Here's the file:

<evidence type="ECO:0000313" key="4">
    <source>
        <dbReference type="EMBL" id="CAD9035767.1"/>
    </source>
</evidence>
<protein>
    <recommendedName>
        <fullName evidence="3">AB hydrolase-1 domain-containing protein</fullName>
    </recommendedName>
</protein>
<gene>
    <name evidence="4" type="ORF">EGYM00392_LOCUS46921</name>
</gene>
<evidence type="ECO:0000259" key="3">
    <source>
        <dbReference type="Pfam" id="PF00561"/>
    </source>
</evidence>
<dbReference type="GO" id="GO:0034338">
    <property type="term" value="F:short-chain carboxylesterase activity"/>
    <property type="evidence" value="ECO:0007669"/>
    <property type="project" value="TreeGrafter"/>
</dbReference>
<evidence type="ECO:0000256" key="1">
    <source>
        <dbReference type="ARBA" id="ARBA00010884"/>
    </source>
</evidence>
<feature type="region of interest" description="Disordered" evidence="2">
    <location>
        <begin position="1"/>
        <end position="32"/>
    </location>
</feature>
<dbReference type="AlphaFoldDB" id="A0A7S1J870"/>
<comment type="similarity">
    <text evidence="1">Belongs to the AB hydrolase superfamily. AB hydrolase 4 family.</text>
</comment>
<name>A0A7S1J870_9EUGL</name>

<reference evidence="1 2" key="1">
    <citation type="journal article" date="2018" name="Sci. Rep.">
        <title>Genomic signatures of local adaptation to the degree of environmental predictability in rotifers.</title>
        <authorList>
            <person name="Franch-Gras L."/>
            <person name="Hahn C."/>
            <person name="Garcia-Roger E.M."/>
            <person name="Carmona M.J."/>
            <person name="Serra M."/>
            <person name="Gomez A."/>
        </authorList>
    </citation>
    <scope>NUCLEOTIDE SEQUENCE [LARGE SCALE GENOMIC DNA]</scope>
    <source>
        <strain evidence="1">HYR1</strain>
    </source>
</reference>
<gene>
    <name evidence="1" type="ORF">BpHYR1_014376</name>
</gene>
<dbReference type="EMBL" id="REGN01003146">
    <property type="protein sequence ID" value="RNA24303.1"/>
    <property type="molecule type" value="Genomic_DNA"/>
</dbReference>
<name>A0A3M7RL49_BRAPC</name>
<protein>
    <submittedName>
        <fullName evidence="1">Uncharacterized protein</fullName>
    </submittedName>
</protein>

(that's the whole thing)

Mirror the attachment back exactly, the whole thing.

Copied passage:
<evidence type="ECO:0000313" key="4">
    <source>
        <dbReference type="EMBL" id="CAD9035767.1"/>
    </source>
</evidence>
<protein>
    <recommendedName>
        <fullName evidence="3">AB hydrolase-1 domain-containing protein</fullName>
    </recommendedName>
</protein>
<gene>
    <name evidence="4" type="ORF">EGYM00392_LOCUS46921</name>
</gene>
<evidence type="ECO:0000259" key="3">
    <source>
        <dbReference type="Pfam" id="PF00561"/>
    </source>
</evidence>
<dbReference type="GO" id="GO:0034338">
    <property type="term" value="F:short-chain carboxylesterase activity"/>
    <property type="evidence" value="ECO:0007669"/>
    <property type="project" value="TreeGrafter"/>
</dbReference>
<evidence type="ECO:0000256" key="1">
    <source>
        <dbReference type="ARBA" id="ARBA00010884"/>
    </source>
</evidence>
<feature type="region of interest" description="Disordered" evidence="2">
    <location>
        <begin position="1"/>
        <end position="32"/>
    </location>
</feature>
<dbReference type="AlphaFoldDB" id="A0A7S1J870"/>
<comment type="similarity">
    <text evidence="1">Belongs to the AB hydrolase superfamily. AB hydrolase 4 family.</text>
</comment>
<name>A0A7S1J870_9EUGL</name>

<reference evidence="1 2" key="1">
    <citation type="journal article" date="2018" name="Sci. Rep.">
        <title>Genomic signatures of local adaptation to the degree of environmental predictability in rotifers.</title>
        <authorList>
            <person name="Franch-Gras L."/>
            <person name="Hahn C."/>
            <person name="Garcia-Roger E.M."/>
            <person name="Carmona M.J."/>
            <person name="Serra M."/>
            <person name="Gomez A."/>
        </authorList>
    </citation>
    <scope>NUCLEOTIDE SEQUENCE [LARGE SCALE GENOMIC DNA]</scope>
    <source>
        <strain evidence="1">HYR1</strain>
    </source>
</reference>
<gene>
    <name evidence="1" type="ORF">BpHYR1_014376</name>
</gene>
<dbReference type="EMBL" id="REGN01003146">
    <property type="protein sequence ID" value="RNA24303.1"/>
    <property type="molecule type" value="Genomic_DNA"/>
</dbReference>
<name>A0A3M7RL49_BRAPC</name>
<protein>
    <submittedName>
        <fullName evidence="1">Uncharacterized protein</fullName>
    </submittedName>
</protein>